The current constitutional debate has some other interesting facets too. What I find most interesting is how the resistance to reform is also an expression of fear, uncertainty and anxieties about political-structural change. These are the sentiments most passionately articulated by the Sangha leadership of all the fraternities. The intellectuals of the joint opposition have also been giving voice to these fears in their own opportunistic ways. All these are repetitions of what happened during 1995 -2000. I think this situation forces the advocates of further devolution to re-think their arguments for devolution. The sole argument for devolution available presently is that it is necessary to lay a better and stronger institutional and constitutional framework to address the minority ethnic grievances. Although this is an eminently democratic argument, paradoxically, it immediately generates a counter argument in the Sinhalese society – aren’t the ethnic minorities the sole beneficiaries of devolution at the expence of the ethnic majority? This is an example of a classic political conundrum – a solution to one problem germinates another bigger problem.
Is there a way out of this paradox of devolution in Sri Lanka? I think there is. It is one that enables the Sinhalese majority to look at devolution through the prism of its own interests. The best argument for this is to highlight the democratic essence of devolution – reforming a centralized, bureaucratic state, which we inherited from the British colonial rule, in a manner that establishes closer linkages between the state and the citizen. Devolution, along with a strong framework of local government, has the potential to take the state closer to the community and the citizen, promote participatory governance and create the space for better state-citizen interface. It can also address the present problems of alienation that most of our citizens have been experiencing with regard to the state and its institutions. Thus, the benefits of devolution can reach all citizens irrespective of their ethnic identity. It can specifically benefit the citizens living in outer districts, and in the periphery of power structures. It will empower citizens, not just minorities or majorities.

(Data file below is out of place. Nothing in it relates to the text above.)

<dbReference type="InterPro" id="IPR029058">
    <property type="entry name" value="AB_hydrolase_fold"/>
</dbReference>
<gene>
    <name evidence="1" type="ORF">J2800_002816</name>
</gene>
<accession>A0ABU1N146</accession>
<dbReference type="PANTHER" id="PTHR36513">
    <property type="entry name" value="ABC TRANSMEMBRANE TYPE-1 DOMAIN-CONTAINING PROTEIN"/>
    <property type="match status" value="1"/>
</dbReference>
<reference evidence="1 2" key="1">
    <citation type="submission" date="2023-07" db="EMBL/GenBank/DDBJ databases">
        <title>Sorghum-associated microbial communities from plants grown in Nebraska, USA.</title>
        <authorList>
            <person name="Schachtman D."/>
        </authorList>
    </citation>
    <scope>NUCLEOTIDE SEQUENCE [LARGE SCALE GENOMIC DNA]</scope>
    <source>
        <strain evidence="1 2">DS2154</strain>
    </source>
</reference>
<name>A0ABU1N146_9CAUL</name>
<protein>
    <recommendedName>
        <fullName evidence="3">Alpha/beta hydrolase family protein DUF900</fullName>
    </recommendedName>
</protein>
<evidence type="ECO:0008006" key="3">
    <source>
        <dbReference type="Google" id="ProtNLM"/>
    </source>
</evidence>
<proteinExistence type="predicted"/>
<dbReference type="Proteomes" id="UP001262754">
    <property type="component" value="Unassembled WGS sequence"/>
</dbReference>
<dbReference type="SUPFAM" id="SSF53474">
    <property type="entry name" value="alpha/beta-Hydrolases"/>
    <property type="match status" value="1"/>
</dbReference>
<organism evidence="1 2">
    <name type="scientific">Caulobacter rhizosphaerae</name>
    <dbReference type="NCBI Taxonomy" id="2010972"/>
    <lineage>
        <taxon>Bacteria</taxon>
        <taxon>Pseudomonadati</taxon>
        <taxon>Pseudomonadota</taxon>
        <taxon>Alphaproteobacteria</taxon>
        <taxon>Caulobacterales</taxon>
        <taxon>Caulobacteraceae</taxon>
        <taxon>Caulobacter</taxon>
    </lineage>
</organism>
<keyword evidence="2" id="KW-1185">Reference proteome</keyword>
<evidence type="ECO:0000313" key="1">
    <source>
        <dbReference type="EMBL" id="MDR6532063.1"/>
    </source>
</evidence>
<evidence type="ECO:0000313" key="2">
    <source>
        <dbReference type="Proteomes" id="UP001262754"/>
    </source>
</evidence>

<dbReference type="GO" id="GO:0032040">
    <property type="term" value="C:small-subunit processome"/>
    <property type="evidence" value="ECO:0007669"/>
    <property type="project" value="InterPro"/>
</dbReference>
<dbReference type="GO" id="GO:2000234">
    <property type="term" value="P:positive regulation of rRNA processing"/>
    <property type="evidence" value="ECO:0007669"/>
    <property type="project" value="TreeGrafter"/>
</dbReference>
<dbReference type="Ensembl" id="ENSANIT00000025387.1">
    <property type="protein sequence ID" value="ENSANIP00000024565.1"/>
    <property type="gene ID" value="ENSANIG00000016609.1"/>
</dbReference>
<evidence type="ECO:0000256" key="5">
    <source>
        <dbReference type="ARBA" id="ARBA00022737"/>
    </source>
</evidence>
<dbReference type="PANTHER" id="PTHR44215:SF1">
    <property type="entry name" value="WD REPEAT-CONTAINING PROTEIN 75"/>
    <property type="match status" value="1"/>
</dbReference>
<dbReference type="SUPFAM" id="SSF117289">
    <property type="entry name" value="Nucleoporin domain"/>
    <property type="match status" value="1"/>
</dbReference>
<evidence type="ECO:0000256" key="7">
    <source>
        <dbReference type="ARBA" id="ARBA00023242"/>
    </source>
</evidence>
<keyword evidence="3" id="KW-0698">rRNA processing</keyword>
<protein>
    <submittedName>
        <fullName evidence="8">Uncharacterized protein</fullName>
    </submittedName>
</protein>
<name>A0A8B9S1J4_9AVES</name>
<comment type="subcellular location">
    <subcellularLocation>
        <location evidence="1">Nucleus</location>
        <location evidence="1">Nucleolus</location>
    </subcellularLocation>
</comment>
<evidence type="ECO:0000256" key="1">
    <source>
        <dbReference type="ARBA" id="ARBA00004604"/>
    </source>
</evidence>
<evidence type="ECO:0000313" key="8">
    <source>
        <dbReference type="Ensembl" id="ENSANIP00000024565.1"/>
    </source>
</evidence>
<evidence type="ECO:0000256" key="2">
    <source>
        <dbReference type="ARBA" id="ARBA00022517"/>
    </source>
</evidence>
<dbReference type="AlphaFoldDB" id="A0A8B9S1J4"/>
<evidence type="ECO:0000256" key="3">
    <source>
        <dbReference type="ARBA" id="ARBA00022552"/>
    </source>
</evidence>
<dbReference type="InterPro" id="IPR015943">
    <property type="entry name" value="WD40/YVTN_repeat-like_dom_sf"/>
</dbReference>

There is also a false point being debated intensely in the current controversy. It is about the unitary versus federal models. Participants of the debate appear to be unaware of the fact that no country in the word today has pure constitutional models, either unitary or federal. This old terminology, which we continue to find in political science and constitutional law textbooks, is actually a hindrance to any imaginative discussion on a possible constitutional alternative for Sri Lanka. Besides, all constitutional models in the world are hybrid ones. India has a constitution which combines both federal and unitary features. The American constitution, though federal, has strong centralizing features due to peculiarly American factors. France has a highly centralized unitary state with a system of extensive decentralization. The UK, like Sri Lanka, has been moving away from the unitary model and embracing new forms of devolution.